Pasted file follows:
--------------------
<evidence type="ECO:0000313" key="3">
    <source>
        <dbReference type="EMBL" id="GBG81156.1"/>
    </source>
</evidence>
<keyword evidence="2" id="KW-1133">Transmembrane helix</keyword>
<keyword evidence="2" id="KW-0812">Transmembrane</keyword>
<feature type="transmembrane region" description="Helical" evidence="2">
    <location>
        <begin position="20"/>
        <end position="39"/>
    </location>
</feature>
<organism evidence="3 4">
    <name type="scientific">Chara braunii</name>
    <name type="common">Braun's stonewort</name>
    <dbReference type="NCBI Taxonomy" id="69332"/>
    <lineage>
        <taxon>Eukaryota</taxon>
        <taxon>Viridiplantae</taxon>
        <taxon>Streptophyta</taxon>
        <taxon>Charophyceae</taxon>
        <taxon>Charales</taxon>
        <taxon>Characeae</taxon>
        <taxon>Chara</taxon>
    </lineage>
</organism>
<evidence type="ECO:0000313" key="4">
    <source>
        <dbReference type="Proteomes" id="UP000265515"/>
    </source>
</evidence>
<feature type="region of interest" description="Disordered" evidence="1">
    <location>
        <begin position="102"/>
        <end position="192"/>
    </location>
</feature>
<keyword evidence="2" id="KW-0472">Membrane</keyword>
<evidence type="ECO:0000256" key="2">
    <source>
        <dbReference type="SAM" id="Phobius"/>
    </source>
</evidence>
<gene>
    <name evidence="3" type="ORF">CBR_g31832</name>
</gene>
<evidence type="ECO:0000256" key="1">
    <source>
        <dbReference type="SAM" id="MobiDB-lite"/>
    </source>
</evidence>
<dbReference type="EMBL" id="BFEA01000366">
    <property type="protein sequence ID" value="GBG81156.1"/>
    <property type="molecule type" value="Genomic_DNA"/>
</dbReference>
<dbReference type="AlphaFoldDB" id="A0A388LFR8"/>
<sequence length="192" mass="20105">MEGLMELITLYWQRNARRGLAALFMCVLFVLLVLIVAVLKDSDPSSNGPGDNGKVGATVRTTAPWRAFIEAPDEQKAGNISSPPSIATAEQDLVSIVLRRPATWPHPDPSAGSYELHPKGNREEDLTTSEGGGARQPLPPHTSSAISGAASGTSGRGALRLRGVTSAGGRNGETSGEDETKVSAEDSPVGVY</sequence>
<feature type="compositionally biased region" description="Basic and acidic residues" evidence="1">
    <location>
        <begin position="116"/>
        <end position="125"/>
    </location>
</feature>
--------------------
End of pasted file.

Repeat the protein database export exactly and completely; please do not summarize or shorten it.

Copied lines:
<evidence type="ECO:0000313" key="3">
    <source>
        <dbReference type="EMBL" id="GBG81156.1"/>
    </source>
</evidence>
<keyword evidence="2" id="KW-1133">Transmembrane helix</keyword>
<keyword evidence="2" id="KW-0812">Transmembrane</keyword>
<feature type="transmembrane region" description="Helical" evidence="2">
    <location>
        <begin position="20"/>
        <end position="39"/>
    </location>
</feature>
<organism evidence="3 4">
    <name type="scientific">Chara braunii</name>
    <name type="common">Braun's stonewort</name>
    <dbReference type="NCBI Taxonomy" id="69332"/>
    <lineage>
        <taxon>Eukaryota</taxon>
        <taxon>Viridiplantae</taxon>
        <taxon>Streptophyta</taxon>
        <taxon>Charophyceae</taxon>
        <taxon>Charales</taxon>
        <taxon>Characeae</taxon>
        <taxon>Chara</taxon>
    </lineage>
</organism>
<evidence type="ECO:0000313" key="4">
    <source>
        <dbReference type="Proteomes" id="UP000265515"/>
    </source>
</evidence>
<feature type="region of interest" description="Disordered" evidence="1">
    <location>
        <begin position="102"/>
        <end position="192"/>
    </location>
</feature>
<keyword evidence="2" id="KW-0472">Membrane</keyword>
<evidence type="ECO:0000256" key="2">
    <source>
        <dbReference type="SAM" id="Phobius"/>
    </source>
</evidence>
<gene>
    <name evidence="3" type="ORF">CBR_g31832</name>
</gene>
<evidence type="ECO:0000256" key="1">
    <source>
        <dbReference type="SAM" id="MobiDB-lite"/>
    </source>
</evidence>
<dbReference type="EMBL" id="BFEA01000366">
    <property type="protein sequence ID" value="GBG81156.1"/>
    <property type="molecule type" value="Genomic_DNA"/>
</dbReference>
<dbReference type="AlphaFoldDB" id="A0A388LFR8"/>
<sequence length="192" mass="20105">MEGLMELITLYWQRNARRGLAALFMCVLFVLLVLIVAVLKDSDPSSNGPGDNGKVGATVRTTAPWRAFIEAPDEQKAGNISSPPSIATAEQDLVSIVLRRPATWPHPDPSAGSYELHPKGNREEDLTTSEGGGARQPLPPHTSSAISGAASGTSGRGALRLRGVTSAGGRNGETSGEDETKVSAEDSPVGVY</sequence>
<feature type="compositionally biased region" description="Basic and acidic residues" evidence="1">
    <location>
        <begin position="116"/>
        <end position="125"/>
    </location>
</feature>